RBC InvestEase is designed for millions of Canadians in the same boat: They have some money saved and sitting in a (low-risk, low-gain) savings account. They know investing would be wiser, and they’re curious about it, but their emotions get in the way. The process feels intimidating and scary, and truthfully they don’t even know where to start.
Luckily, there’s an online investing platform called RBC InvestEase from the brains at RBC. Colloquially, for better or worse, it’s known as a “robo-advisor.”
Rajan Bansi, head of RBC InvestEase, does not love that name. “We joke in this business about who came up with the name ‘robo-advisor’ because no one is owning up to it,” jokes Bansi. For anyone who hears the word robot and automatically thinks Total Recall, he’s quick to dispel any dystopian fears. “There’s no robot in a robo-advisor any more than there’s a robot in your phone when you order an Uber. It’s not a robot, it’s just technology being used to solve the problem at hand.”
When it comes to investing, pesky human emotions often hold us back. Among the most common culprits are fear, uncertainty and anxiety; but less-obvious ones like boredom, frustration, shame, guilt or greed can also drive rash decision-making. There’s a reason the old adage “Emotion is the enemy of investing” is still going strong.
Even Bansi, a financial whiz, is not immune to the deleterious effects of big feelings. Many years ago, the then-student watched others’ investment successes with a mounting unpleasant feeling: jealousy. In haste to catch up, Bansi decided to gamble and at first, he won. “Very quickly I turned $40,000 into $100,000—which was obviously very exciting,” he recalls. “But in the next few months, I watched it dwindle down again, all the way down to $2,000. I couldn’t let it go and basically lost everything.”
It was an expensive lesson, Bansi admits, but one that was ultimately worth it: “I learned that I can’t worry about what other people are doing, and I can’t let my emotions get the better of me.” Twenty years later, RBC InvestEase helps remove those unwanted outside influences and lets users manage money from the privacy of their own home (or wherever their phone and laptop takes them).
There are many benefits to this no-meetings-necessary model: If you’re interested in dipping your toe into stocks but your $100 budget feels too insignificant to tap a financial advisor, this service is for you. If you want to start (very) small and (extra) slow, RBC InvestEase doesn’t judge. If you’re trying to build up confidence a little bit at a time, RBC InvestEase will never run out of patience. (If and when you would like some human interaction, however, the service also includes help and advice from RBC experts of traditional flesh-and-blood form, who are there to take your call or email.)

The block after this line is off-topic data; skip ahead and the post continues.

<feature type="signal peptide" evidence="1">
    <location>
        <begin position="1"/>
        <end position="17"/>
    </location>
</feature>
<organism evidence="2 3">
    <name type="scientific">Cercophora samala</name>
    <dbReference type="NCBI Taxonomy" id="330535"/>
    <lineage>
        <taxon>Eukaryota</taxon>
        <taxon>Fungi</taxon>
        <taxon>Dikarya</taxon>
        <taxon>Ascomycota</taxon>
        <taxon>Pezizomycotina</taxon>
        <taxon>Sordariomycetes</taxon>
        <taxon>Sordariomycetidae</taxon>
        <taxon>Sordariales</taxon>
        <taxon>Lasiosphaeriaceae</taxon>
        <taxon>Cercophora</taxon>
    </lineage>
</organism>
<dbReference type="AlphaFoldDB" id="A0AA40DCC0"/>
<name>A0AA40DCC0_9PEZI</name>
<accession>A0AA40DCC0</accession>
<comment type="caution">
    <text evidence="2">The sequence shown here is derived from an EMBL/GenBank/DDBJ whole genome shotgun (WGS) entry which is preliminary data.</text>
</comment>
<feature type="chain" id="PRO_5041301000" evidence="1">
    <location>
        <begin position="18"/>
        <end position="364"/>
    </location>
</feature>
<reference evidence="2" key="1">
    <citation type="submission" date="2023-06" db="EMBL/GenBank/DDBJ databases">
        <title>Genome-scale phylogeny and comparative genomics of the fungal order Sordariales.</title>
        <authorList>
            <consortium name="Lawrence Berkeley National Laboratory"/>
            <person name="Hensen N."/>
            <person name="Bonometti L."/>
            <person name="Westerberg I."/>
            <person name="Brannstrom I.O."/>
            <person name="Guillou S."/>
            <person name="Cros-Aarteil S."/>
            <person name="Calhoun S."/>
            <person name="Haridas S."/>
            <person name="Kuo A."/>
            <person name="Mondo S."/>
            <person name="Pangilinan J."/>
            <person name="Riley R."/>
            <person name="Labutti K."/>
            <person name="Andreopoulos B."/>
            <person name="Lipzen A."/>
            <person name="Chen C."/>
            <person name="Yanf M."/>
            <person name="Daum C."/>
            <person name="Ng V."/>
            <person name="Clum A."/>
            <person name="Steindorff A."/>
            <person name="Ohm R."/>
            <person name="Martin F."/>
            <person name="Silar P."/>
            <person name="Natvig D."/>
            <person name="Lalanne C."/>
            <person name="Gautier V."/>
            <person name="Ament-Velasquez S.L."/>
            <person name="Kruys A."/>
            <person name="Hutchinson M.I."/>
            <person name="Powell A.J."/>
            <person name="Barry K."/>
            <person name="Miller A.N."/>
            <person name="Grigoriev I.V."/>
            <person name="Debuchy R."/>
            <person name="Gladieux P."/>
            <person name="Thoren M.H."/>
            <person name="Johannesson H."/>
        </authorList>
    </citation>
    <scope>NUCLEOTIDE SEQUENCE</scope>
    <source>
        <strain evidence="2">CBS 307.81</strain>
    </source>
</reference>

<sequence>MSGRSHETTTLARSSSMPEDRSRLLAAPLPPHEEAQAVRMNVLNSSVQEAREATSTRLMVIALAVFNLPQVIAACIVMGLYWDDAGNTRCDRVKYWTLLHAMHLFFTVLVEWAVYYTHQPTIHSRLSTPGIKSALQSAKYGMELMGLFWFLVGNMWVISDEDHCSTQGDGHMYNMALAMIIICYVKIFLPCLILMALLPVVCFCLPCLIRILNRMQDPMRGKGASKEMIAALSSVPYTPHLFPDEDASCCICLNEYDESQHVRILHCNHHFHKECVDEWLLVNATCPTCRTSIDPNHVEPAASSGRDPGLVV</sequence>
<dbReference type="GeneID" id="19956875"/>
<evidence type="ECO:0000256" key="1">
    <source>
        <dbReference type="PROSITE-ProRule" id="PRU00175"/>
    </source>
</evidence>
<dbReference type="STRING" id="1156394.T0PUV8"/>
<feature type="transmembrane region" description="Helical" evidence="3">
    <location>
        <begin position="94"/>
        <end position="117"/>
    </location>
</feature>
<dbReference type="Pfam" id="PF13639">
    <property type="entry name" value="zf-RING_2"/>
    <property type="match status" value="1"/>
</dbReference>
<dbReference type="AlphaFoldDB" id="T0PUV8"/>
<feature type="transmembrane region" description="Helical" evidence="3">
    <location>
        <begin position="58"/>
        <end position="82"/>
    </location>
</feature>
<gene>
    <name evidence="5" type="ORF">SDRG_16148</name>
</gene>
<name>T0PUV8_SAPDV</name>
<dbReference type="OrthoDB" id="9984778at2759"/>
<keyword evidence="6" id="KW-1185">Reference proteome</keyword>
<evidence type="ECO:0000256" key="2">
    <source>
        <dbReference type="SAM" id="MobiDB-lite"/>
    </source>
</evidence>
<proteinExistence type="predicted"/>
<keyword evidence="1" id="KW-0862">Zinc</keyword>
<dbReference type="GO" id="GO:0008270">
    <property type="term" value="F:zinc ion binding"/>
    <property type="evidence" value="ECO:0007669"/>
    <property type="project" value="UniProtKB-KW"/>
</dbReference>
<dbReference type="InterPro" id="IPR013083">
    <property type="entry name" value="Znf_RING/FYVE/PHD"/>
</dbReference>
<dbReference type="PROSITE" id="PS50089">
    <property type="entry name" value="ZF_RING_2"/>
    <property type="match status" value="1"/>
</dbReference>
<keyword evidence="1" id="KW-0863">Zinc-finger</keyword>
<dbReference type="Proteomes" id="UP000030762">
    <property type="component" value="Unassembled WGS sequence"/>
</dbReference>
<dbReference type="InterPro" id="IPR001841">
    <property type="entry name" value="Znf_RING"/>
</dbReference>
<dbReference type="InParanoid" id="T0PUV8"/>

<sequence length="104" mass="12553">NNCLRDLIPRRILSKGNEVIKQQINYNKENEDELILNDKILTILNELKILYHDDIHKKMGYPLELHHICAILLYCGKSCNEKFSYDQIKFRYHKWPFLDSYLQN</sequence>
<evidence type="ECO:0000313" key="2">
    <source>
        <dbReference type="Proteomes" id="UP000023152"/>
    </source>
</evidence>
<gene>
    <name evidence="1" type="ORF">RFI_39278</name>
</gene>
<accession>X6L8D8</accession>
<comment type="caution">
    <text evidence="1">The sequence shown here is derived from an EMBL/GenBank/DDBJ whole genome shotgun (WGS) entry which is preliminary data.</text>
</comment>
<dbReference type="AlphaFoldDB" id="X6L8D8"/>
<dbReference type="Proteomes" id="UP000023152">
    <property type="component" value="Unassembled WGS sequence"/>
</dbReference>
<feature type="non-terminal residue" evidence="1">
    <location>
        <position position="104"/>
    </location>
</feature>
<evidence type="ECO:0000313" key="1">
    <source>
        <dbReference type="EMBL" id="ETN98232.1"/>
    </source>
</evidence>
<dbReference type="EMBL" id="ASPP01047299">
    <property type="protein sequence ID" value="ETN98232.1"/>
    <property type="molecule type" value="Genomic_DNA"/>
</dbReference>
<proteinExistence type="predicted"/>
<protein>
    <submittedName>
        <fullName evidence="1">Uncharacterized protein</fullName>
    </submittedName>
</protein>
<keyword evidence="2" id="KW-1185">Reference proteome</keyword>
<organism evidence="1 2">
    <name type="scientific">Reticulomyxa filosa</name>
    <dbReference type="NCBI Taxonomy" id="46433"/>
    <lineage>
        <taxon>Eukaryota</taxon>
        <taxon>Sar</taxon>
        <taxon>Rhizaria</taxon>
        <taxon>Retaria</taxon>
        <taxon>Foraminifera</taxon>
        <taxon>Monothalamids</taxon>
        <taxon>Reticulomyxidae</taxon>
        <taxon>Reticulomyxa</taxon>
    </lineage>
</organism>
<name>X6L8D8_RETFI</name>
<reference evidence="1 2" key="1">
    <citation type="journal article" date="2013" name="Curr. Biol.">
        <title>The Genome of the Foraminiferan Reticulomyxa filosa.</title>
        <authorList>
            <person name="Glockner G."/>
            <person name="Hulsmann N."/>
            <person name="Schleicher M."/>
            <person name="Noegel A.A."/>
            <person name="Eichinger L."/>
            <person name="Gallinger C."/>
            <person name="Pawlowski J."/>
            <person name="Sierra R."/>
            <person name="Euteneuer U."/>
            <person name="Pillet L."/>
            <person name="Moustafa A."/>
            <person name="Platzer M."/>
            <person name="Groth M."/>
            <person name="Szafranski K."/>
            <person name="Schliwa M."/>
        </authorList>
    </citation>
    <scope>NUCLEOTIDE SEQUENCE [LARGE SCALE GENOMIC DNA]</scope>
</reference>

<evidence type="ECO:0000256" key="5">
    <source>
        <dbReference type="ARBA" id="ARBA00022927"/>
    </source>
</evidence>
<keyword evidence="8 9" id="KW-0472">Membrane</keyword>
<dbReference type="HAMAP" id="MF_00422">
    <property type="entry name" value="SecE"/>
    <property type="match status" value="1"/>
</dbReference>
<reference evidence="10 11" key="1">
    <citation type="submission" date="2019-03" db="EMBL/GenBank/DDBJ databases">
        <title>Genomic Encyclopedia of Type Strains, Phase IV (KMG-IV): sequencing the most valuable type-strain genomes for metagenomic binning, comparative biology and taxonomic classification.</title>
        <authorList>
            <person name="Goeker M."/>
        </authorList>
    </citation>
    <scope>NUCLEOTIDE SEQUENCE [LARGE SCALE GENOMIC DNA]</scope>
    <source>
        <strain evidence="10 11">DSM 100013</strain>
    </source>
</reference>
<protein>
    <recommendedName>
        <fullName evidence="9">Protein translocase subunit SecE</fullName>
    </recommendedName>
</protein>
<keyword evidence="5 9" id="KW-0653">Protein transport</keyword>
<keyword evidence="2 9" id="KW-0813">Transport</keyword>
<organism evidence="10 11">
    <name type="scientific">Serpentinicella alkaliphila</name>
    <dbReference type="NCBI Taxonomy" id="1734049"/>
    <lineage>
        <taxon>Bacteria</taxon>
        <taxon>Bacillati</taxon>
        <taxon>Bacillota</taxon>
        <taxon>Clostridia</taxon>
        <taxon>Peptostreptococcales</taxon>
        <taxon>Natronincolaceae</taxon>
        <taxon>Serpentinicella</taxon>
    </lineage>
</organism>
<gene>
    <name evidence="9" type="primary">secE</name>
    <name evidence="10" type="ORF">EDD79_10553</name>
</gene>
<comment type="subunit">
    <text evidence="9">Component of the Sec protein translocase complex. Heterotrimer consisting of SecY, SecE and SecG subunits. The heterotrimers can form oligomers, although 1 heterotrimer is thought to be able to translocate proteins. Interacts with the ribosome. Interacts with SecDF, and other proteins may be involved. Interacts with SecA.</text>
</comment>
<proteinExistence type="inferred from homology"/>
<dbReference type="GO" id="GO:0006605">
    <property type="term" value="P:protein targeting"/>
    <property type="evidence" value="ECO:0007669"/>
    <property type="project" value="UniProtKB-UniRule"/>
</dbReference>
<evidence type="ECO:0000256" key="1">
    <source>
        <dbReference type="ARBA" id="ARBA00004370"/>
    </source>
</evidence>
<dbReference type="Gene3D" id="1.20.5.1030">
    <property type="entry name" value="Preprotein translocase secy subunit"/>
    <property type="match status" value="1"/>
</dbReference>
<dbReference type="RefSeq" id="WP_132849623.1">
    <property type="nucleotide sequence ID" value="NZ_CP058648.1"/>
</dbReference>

Still not sure where to start? Start with whatever amount you like. “We have people who open an account with zero dollars,” says Bansi. “They start with a contribution of as little as $5 a week—which sounds small, sure, but it does a big job of getting someone comfortable with investing. Sometimes those same people get confident very quickly and now they’re adding $200 a week.”1
To sign up, all you need to do is answer a few quick questions—employment status, salary, risk tolerance, etc—and then sit back while RBC InvestEase creates a personalized investment portfolio of low-cost Exchange-Traded Funds (ETFs) based on your answers. And now comes the fun part: “You see your money, the stocks you own, you can make contributions or request withdrawals,” says Bansi. “Basically, you watch your money perform in real time.”
Moreover, RBC also has educational resources to help you better understand investing. RBC InvestEase users get a monthly newsletter, weekly insights from an investment committee, access to an online library of content to help you understand tax-free savings accounts and RSPs or the difference between the two. The platform even offers exclusive rewards—refer a friend and you both get $25, for example—to engage users with each other.
Bansi says the time is right to embrace the upsides of robo-investing. “The pandemic has made a lot of people in the last 18 months much more tech-savvy than they were before,” says Bansi. “People who before had shied away from technology embraced it, we all learned to use Spotify and UberEats with ease. RBC InvestEase could just be the next platform you master.”
Learn more on how to start saving with RBC InvestEase today. Open an RBC InvestEase account and pay no management fee for 1 year2. Offer ends September 15, 2021. Click here to sign up!